AN MEP today voiced his reservations over the outcome of a controversial Euro vote.
Responding to today's vote in the European Parliament to approve a fisheries agreement between the EU and Morocco, Scottish National Party President and MEP Ian Hudghton expressed his disappointment with the outcome and called for strict monitoring to ensure Morocco complies with its obligations.
Mr Hudghton joined other MEPs who voted to reject the inclusion of Western Saharan waters in the agreement. Western Sahara is under Moroccan occupation and there are fears that the fisheries agreement could undermine moves to reach a negotiated settlement to the decades long dispute. Under the terms of the agreement the European Union will make an annual contribution of some twenty five million pounds to Morocco in return for access to its waters.
Speaking from Strasbourg following the vote, Mr Hudghton - a member of the Parliament's Fisheries Committee - said:
"Whilst I'm disappointed with the outcome of this vote, it doesn't let the EU off the hook in terms of its duty to the people of Western Sahara. We were at least able to include a clause which allows the agreement to be suspended if international obligations are contravened and I call upon the European Commission to stringently monitor the agreement's implementation.
"My major concern remains the potential for exploitation of Western Sahara's natural resources - resources that rightly belong to a long oppressed people who deserve our help and support. We must back international efforts to enable the Saharawi people to determine their own future and it should be up to them to decide how best to harness their natural resources."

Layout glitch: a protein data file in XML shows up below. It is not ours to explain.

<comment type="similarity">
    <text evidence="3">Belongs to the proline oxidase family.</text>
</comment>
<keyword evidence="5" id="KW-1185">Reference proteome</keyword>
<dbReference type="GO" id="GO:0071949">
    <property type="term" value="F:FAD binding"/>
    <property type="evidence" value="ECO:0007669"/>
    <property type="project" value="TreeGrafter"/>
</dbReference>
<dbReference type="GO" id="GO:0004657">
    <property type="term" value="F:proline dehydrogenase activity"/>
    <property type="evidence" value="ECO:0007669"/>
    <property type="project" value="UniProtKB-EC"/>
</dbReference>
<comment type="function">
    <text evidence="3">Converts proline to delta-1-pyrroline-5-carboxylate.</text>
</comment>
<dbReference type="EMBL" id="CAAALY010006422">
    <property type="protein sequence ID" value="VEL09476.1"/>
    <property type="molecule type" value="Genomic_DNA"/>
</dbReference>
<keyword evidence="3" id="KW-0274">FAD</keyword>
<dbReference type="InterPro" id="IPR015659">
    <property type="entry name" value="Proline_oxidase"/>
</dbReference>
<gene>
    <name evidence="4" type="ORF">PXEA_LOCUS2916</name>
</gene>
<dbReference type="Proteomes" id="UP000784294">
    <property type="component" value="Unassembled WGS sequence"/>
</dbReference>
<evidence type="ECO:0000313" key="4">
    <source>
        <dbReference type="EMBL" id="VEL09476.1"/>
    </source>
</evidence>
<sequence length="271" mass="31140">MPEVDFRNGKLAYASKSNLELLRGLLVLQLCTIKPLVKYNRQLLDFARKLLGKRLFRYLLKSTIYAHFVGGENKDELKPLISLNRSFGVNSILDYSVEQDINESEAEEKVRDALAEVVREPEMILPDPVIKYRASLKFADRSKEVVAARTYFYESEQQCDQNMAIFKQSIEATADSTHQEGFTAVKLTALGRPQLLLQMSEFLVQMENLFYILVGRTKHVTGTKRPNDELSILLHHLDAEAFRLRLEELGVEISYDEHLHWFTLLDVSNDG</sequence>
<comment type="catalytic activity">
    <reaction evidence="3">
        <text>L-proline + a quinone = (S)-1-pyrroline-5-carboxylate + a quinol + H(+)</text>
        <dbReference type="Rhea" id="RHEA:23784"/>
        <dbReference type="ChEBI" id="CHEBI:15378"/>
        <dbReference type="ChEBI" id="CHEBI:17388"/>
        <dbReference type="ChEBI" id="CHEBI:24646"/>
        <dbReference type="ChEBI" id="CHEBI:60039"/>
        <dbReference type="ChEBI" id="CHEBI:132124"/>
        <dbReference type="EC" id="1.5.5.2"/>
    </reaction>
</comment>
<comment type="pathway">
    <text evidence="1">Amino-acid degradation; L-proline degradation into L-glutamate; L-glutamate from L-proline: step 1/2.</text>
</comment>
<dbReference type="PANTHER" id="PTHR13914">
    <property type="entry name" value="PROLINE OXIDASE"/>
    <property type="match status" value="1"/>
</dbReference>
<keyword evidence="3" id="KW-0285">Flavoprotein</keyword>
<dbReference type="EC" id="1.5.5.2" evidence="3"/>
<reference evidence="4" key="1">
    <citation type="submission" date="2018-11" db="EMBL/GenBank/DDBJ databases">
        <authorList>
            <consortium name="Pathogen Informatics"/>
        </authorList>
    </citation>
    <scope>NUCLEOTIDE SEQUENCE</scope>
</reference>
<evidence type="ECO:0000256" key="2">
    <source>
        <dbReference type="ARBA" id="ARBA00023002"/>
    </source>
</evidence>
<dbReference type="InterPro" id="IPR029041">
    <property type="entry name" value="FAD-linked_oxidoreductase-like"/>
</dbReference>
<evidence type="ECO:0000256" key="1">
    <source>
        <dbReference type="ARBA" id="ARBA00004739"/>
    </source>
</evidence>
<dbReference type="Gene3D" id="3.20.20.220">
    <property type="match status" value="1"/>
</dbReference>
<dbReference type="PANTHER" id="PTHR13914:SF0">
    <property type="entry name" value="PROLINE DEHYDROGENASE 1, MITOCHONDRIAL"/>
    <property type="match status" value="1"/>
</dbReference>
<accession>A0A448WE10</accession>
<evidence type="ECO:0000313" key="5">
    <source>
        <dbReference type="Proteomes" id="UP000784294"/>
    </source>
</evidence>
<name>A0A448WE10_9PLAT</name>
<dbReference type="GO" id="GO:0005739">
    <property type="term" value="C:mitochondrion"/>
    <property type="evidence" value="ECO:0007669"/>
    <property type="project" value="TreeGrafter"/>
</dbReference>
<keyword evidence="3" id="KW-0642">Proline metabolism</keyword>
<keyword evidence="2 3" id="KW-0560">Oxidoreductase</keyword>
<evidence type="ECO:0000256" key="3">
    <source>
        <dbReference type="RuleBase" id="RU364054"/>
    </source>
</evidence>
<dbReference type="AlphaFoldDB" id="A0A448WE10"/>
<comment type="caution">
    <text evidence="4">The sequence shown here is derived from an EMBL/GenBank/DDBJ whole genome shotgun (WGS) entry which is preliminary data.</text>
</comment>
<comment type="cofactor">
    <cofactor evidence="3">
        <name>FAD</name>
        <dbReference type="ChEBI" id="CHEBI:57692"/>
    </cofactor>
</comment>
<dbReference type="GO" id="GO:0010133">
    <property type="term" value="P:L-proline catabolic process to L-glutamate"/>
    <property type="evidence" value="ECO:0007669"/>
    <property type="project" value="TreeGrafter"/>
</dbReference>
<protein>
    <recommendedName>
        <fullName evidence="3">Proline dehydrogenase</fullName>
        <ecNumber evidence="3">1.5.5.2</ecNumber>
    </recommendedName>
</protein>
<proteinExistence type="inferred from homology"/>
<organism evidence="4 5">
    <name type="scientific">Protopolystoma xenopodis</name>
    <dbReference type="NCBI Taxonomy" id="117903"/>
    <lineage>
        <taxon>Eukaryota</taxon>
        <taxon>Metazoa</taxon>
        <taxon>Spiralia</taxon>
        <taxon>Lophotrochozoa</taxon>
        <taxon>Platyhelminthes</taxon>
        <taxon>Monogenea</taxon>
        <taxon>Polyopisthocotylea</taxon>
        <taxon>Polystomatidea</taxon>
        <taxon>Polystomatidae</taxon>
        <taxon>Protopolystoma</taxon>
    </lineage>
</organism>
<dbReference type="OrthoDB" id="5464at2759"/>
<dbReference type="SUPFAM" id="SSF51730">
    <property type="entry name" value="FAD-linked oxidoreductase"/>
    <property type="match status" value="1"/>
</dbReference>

Speaking during the debate in Parliament, Mr Hudghton said:
"Over the years I have become increasingly sceptical about the value of fisheries agreements between the EU and Third Countries. Usually only a few member states benefit, while all EU taxpayers foot the bill - and I am not confident that EU authorities can adequately monitor fishing activity or can guarantee that the money we pay ends up where it should.
"This particular agreement has an added dimension. The absolute right of a people to self-determination. The right of the Saharawi people to control their own resources. We should not be signing up to any deal with Morocco which leaves in any doubt whether Western Sahara waters can be controlled by the Moroccan government."
Morocco occupies the major part of its neighbouring country, Western Sahara. Entering into business deals with Moroccan companies or authorities in the occupied territories gives an impression of political legitimacy to the occupation. It also gives job opportunities to Moroccan settlers and income to the Moroccan government. Western Sahara Resource Watch demands foreign companies leave Western Sahara until a solution to the conflict is found.
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